I am skeptical of the belief that informational knowledge exists at all. At the very least, I think it is highly overrated.
Does one even posses knowledge devoid of the ability to speak about it?
Just because you read a book and your eyes glossed over the page does not mean that you gained knowledge in this process.
If you cannot produce that knowledge in your own words through speech or writing or another form of communication, did you learn anything?
Just because you watched Kevin Durant shoot a pull up jumper does not mean that you can shoot a pull up jumper.
Is the process any different for intellectual activity?
Just because I listened to Sam Harriss outline his argument in this recent podcast does not mean that I understand his argument or could produce his argument on my own. In all likelihood I will not be able to produce a similar argument until I have practiced it through study and repetition.
The best way to practice such a skill is to actually DO it.
Sure you need baseline information to get started.
If your goal is to get a good pull up jumper, it can be helpful to watch a professional do it first. Then you can internalize some things and go do it yourself.
Perhaps you even get a coach who can give you constructive feedback in real time.
If your goal is to get good at formulating an argument, it can be helpful to read up on your topic beforehand to gather material. It might also be helpful to watch, read, or listen to someone else formulate an argument.
However, the best way to get good at it is to practice formulating an argument in real time with real people.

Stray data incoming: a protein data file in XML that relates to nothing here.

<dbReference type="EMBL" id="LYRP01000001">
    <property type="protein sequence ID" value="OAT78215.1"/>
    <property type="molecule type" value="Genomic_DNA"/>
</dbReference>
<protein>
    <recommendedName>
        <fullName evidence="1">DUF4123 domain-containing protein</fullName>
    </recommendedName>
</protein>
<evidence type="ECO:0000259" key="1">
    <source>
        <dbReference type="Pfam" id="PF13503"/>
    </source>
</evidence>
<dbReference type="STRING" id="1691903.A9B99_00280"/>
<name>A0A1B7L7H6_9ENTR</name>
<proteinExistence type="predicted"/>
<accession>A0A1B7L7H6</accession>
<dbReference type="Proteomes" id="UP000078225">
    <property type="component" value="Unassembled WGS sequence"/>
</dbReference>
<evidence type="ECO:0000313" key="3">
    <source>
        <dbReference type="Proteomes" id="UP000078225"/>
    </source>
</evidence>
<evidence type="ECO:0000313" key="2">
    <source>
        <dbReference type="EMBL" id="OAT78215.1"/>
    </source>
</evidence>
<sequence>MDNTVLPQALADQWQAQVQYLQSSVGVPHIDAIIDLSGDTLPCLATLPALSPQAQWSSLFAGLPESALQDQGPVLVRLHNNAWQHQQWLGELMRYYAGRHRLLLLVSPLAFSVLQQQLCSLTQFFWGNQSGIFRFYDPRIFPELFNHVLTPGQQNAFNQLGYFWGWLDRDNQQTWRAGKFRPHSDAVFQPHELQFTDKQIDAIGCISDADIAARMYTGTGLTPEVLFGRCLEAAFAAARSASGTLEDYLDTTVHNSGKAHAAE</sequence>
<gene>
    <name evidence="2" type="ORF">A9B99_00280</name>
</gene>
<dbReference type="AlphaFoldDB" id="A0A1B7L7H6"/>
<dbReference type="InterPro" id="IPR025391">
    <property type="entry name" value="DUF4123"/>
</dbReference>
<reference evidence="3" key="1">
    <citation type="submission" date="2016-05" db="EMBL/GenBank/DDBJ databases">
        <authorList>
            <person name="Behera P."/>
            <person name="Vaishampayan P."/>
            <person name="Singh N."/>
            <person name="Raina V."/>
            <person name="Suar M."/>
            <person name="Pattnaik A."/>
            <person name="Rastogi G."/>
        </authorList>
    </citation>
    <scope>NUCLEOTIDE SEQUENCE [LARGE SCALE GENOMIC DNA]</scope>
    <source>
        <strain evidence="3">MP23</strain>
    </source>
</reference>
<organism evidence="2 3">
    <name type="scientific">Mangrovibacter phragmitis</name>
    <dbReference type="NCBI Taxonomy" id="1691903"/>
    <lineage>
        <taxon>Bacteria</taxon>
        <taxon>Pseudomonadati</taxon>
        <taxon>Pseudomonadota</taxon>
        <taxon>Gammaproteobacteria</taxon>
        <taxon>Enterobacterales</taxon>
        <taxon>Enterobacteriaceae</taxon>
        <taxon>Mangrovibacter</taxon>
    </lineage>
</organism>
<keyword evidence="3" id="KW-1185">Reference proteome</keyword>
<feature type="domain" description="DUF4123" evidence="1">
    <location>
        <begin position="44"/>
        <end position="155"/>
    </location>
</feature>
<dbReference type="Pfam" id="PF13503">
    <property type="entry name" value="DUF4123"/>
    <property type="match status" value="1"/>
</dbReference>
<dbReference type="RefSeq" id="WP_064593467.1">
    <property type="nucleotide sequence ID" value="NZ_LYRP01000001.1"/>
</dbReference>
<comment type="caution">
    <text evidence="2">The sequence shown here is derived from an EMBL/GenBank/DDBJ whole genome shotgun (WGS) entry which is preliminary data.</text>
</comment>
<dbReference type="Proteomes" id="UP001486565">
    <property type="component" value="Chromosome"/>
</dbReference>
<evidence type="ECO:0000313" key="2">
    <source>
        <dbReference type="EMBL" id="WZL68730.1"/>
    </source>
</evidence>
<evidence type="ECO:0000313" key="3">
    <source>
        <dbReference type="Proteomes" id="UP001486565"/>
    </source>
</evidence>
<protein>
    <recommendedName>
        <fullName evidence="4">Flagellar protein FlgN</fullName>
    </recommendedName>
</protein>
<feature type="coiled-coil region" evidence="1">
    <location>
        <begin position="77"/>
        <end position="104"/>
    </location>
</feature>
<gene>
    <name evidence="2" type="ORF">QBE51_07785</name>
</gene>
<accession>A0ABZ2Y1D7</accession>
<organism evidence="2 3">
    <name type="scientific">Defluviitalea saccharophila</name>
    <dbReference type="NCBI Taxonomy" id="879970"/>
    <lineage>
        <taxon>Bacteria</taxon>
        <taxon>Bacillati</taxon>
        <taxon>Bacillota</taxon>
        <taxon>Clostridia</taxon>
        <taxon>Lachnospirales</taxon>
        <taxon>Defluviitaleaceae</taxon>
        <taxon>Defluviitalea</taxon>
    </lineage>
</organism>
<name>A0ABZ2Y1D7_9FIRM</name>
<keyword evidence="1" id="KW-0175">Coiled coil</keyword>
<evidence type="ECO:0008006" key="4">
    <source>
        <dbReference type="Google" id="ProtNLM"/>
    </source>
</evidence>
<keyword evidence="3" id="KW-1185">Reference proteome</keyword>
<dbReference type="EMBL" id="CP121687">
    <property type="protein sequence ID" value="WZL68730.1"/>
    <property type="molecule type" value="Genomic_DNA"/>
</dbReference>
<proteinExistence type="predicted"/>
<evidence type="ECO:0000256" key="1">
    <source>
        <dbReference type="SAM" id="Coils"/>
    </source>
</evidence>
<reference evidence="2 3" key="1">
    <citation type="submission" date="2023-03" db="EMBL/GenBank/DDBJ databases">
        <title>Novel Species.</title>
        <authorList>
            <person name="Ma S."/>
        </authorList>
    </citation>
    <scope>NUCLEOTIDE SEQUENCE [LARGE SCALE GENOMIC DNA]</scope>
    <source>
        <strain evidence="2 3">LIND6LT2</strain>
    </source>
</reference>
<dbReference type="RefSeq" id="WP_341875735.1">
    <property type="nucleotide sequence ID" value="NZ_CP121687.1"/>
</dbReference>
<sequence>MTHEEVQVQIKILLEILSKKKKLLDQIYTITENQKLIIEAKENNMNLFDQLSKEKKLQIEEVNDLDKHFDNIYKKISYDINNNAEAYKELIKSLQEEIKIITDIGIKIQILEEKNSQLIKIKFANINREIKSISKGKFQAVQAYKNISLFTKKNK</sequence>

The best way to get better at basketball is to play against real live defense and not just cones. Ideally the defense will be better than you are and will push you to the edge of your capabilities.
By analogy, the best way to get better at formulating an argument is to have real conversations with other people who are better than you at logical argumentation. In this scenario, the conversation partner is your foil, your sparring partner, your defense.
The best practice looks just like a game. That is how you get skills to transfer appropriately.
This is why doing dribbling drill around a set of cones, while it might help you to get better at the drill, will probably not help you to get better at dribbling in an actual game. It will take adding defense for you to actually get better at the game.
Similarly, filling out irrelevant worksheets and raising your hand to speak in class probably wont teach you how to be a smart, confident, articulate person outside of the classroom.
Reading or watching other people doesn’t mean shit.
When the goal is improvement, it is not impressive to read 50 books a year if you don’t do anything with them. Just as it isn’t impressive to watch 50 basketball games a year if you never get better at basketball. We improve through deliberate practice. AKA doing the hard, smart work.
Information is a necessary first step, but at least 90% of progress is the result of action.
It is more impressive to write 1 book than to read 100.
It is more impressive to score 20pts in one game than to watch all of Lebron’s 20+ point games from last season.
True learning happens through SKILL DEVELOPMENT not by filling one’s head with INFORMATION.